Part of the Kopáč family’s residence and wine-making emporium in Mýtne Ludany.
Photos by James Thomson
The Nitra Region is not well-known outside Slovakia for its wines, but viticulture has a long tradition here. Bottles from the area are supposed to have been a favourite of the Austrian Empress Maria Theresa.
While international marketing efforts may have flagged in the last few hundred years, the locals have kept the tradition alive.
One place where you can try the fruits of their labours is in the village of Mýtne Ludany, near Levice. Rudolf Kopáč and his family have turned their house there into a small wine-making centre.
At the front is a well-preserved traditional home filled with old wine-making equipment and historical bric-a-brac (19th-century cast-iron solid-fuel heaters seem a particular favourite) which Rudolf has collected and restored.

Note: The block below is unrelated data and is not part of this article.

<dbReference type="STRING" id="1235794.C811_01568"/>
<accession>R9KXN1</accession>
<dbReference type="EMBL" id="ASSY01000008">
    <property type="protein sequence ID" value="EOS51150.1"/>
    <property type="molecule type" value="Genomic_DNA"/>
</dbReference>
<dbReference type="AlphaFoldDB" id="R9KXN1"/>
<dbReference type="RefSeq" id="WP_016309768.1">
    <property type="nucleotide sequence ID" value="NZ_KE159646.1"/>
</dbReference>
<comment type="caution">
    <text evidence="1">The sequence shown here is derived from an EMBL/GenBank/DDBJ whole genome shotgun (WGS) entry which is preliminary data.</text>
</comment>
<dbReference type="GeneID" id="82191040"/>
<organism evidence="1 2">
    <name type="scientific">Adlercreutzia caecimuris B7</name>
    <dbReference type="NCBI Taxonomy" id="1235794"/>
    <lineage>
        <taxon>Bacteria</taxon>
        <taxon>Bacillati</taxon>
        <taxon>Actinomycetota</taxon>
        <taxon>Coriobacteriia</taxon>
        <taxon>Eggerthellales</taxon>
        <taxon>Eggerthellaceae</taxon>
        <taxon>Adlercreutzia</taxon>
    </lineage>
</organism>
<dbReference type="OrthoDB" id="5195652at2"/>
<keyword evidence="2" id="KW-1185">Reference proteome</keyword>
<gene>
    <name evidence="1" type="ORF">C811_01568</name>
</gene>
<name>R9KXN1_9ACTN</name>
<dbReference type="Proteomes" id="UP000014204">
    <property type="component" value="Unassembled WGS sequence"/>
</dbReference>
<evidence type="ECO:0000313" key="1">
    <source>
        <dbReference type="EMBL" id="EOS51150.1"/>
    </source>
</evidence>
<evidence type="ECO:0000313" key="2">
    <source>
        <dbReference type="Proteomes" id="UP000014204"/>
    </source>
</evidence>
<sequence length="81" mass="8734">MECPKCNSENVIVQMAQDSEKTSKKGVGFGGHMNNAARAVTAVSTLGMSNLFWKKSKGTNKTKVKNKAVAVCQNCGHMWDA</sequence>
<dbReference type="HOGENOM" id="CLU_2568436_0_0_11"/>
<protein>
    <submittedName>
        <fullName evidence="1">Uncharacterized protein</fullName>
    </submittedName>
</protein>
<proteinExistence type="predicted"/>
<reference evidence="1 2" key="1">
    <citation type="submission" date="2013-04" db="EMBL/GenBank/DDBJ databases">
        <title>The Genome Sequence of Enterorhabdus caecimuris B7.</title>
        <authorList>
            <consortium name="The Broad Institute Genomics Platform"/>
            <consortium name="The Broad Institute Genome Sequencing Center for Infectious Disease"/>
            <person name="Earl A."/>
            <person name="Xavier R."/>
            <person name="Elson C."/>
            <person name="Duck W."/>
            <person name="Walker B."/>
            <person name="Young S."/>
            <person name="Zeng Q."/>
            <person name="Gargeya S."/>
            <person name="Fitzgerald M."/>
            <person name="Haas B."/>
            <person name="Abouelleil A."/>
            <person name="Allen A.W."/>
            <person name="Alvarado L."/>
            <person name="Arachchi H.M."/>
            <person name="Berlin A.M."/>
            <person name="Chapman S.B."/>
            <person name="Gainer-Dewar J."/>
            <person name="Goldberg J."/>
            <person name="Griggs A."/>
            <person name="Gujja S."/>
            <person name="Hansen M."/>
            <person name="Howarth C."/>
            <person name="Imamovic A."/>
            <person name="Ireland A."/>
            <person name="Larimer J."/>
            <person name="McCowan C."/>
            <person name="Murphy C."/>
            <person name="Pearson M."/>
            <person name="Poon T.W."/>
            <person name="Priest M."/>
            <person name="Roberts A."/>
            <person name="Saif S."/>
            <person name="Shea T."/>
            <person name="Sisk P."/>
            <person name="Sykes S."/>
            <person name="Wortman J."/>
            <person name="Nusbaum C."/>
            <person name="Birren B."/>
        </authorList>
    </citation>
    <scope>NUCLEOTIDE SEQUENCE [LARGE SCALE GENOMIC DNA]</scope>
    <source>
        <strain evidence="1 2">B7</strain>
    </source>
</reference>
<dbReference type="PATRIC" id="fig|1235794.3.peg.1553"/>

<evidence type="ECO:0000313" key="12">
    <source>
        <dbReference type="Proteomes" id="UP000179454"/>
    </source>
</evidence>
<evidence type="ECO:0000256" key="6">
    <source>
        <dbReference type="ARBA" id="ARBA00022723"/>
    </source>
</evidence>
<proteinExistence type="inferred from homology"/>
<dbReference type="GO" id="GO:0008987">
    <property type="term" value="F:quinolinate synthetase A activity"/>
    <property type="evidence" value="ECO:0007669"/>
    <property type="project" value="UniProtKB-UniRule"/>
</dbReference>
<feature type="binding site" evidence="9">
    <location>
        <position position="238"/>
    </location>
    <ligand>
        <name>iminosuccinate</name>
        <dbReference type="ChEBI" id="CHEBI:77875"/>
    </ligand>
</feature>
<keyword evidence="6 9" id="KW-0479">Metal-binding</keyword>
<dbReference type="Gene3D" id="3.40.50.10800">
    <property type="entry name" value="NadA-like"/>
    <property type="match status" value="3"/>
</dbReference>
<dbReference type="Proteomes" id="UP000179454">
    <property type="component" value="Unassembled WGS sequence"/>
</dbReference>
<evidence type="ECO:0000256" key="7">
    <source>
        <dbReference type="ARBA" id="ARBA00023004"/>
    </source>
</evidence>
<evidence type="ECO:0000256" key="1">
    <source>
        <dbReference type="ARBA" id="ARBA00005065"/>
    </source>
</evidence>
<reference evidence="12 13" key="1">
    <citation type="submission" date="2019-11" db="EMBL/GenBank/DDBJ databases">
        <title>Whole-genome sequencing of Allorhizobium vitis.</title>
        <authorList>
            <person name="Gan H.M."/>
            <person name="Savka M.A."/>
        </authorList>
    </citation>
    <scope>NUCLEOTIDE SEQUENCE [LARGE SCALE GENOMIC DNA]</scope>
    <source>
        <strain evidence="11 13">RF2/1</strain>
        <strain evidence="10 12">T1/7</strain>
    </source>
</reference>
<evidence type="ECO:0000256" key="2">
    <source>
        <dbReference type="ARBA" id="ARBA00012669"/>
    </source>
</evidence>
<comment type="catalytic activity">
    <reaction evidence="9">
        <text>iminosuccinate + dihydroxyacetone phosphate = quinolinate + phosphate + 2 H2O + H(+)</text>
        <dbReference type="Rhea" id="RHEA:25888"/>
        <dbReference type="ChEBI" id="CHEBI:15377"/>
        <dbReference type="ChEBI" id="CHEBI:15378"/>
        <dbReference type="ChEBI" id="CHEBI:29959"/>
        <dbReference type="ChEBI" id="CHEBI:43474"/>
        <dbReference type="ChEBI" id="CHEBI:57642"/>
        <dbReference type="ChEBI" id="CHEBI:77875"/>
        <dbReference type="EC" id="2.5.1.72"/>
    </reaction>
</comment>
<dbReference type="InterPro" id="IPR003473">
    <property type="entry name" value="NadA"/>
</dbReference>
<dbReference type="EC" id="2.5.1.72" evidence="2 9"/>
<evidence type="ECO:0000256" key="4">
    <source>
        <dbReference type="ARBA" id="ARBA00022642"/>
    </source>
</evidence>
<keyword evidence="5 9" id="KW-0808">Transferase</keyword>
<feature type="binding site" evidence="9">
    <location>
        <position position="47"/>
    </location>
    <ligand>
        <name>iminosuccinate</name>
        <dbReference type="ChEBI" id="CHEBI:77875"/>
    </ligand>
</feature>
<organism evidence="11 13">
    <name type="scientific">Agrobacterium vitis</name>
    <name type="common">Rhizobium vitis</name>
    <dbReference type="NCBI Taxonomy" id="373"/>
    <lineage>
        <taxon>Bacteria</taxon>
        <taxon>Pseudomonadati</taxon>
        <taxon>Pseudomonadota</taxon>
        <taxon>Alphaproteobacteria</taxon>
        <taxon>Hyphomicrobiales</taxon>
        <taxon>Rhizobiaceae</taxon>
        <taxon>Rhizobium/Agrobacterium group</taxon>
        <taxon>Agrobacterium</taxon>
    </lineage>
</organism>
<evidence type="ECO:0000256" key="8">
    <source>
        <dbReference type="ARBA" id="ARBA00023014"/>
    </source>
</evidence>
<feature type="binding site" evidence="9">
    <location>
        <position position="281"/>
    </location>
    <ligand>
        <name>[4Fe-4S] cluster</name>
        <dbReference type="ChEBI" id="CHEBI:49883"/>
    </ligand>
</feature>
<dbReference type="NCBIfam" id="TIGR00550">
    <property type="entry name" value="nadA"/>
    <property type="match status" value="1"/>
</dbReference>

At the back is a warehouse where the wine is made, and behind it a garden with three rows of vines. These aren't enough to provide the grapes for the all red and white wine which the Kopáčs make; more are bought from neighbours or grown on another family plot.
But the garden, scattered with more wine-making relics among the tables, chairs and flowerpots, is an excellent place to sit outside and try them. In the autumn, from about mid-September, you may also get to taste some burčiak: young, still-fermenting wine, straight from the fizzing barrel.
These are classic Slovak table wines: unlikely to win many awards, but eminently drinkable. The location and company (Rudolf's sons speak English and are happy to translate his tales about the area) make for an excellent place to round off a day's touring.